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Judge to Determine Today if FBI Can Have 2 Years to Release 35 Clinton Investigation Records

Former Secretary of State Hillary Clinton
The FBI is asking for up to two years to release documents it obtained from an external backup system used by former Secretary of State Hillary Clinton. (Reuters photo)
Lawyers for the government watchdog organization Judicial Watch and the Department of Justice will be taking part in a hearing today to determine whether or not the FBI should be allowed up to two years to respond to a Freedom of Information Act demand for investigative reports related to former Secretary of State Hillary Clinton's use of a private email server.

The hearing, which will begin at 10 a.m. EST, will be held before U.S. District Court Judge Randolph D. Moss. It is part of Judicial Watch's FOIA lawsuit seeking records held by the FBI containing Clinton text messages and emails stored on the equipment of Datto Inc., a commercial data management company, as well as FBI records about the device and what materials were recovered on it.

It should be noted that the attorneys currently representing the government, while technically members of the Trump administration, are all appointees of President Barack Obama. At a hearing last month, those attorneys stated that 35 FBI records that concern the Datto device had been located, but it may take up to two years to release the records.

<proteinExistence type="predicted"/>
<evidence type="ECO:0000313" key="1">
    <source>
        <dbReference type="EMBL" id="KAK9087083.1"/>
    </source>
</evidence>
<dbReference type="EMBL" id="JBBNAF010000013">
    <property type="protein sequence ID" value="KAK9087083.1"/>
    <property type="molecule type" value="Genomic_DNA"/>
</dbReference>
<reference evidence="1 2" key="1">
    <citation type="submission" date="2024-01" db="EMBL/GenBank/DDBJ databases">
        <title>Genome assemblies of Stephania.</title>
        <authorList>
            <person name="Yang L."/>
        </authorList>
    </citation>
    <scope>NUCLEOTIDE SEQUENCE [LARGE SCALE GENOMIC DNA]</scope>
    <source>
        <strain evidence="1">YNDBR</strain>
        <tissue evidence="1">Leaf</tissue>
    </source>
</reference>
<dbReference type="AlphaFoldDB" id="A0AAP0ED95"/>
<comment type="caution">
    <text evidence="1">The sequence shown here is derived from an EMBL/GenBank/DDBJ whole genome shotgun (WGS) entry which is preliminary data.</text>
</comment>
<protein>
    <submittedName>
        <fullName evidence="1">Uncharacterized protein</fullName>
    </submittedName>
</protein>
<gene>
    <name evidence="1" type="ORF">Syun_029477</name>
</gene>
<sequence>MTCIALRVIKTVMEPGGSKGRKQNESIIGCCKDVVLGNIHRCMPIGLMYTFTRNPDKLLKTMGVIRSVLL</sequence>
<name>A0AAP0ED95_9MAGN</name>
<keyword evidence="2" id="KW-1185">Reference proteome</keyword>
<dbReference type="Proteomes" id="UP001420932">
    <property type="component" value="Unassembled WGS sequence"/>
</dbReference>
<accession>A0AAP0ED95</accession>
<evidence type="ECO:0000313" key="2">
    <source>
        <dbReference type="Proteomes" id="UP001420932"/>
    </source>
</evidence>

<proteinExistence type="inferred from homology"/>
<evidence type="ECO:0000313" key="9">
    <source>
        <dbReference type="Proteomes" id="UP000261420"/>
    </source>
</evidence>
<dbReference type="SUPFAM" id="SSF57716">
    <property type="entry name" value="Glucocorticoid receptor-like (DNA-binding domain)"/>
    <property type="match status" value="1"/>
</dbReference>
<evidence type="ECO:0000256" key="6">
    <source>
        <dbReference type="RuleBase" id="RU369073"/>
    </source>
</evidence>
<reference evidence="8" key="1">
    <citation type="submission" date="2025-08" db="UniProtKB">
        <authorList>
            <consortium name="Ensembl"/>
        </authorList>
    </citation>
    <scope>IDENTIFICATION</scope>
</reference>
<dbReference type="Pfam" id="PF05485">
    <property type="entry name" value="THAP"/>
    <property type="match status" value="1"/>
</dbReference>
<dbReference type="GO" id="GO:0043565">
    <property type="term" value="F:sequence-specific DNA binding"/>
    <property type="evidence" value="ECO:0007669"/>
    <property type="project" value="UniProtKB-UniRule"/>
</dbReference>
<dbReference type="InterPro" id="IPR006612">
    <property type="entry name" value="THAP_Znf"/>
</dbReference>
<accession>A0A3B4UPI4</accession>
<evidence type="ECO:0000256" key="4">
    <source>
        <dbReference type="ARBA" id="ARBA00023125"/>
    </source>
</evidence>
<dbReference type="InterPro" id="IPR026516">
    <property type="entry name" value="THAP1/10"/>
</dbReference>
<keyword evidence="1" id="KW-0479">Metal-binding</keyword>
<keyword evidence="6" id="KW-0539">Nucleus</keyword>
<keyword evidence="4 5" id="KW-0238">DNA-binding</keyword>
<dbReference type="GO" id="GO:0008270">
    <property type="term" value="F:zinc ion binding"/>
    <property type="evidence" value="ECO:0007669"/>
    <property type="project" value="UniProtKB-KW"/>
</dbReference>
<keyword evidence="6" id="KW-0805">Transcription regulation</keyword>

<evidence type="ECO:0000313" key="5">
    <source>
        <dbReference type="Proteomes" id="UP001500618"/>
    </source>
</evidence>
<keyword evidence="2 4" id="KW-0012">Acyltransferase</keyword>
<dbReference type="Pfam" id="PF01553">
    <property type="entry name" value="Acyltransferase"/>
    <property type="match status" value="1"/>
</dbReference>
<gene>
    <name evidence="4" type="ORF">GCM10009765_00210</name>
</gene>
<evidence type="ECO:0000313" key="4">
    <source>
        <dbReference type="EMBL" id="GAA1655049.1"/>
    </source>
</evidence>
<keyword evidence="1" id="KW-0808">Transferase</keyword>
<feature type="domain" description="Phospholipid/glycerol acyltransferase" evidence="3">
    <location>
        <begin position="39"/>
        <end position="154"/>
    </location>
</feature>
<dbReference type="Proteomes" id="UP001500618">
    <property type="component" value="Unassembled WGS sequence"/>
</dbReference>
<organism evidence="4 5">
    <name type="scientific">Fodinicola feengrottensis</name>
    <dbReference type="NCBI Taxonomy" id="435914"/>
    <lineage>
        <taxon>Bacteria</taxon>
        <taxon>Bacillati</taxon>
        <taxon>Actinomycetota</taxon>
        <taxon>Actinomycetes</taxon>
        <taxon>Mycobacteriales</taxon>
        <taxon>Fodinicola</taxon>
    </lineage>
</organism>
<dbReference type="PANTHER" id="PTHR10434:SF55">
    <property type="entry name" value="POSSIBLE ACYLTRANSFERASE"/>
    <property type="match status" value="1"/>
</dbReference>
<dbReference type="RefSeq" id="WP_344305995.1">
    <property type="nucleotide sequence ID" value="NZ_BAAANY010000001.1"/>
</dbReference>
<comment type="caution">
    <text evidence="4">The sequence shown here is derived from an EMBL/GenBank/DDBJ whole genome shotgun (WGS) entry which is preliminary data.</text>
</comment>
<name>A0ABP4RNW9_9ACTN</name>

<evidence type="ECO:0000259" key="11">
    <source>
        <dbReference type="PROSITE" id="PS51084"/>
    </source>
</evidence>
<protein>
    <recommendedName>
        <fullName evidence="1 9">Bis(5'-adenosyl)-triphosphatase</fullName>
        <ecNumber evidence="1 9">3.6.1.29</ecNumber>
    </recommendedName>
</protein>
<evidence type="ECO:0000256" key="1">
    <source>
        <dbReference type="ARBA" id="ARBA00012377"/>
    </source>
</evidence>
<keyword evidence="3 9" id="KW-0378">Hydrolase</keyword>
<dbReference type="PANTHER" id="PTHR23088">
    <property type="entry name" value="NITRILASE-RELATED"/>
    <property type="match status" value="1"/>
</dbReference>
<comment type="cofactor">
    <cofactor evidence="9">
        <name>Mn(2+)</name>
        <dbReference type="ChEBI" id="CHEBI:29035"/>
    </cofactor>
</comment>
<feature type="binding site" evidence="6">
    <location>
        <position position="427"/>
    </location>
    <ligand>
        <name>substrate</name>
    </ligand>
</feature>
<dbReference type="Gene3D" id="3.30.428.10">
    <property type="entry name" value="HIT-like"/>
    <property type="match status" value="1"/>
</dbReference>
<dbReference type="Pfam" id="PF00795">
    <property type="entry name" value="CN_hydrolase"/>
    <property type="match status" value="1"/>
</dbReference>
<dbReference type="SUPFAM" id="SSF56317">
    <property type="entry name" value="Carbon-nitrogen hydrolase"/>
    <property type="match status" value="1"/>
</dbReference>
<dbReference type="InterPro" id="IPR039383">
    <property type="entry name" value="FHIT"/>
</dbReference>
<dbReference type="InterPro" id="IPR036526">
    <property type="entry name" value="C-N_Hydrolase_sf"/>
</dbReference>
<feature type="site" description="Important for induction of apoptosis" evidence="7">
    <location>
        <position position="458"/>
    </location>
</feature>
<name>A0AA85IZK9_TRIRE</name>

Judicial Watch issued the following statement:

Clinton reportedly was using an online backup service called Datto Inc. to create copies of her data during a time when she and her aides were improperly handling classified material. Datto's website company promises data is "invincible, secure and instantly restorable at any time.

Datto announced in October it had turned over a "hardware device" to the FBI, along with all Clinton emails the company had in its possession, possibly including Clinton's deleted private emails.

During the January hearing, the government attorneys also announced the FBI recovered approximately 10,000 messages from the Datto device. The messages were turned over to the State Department to be processed and released on its website.

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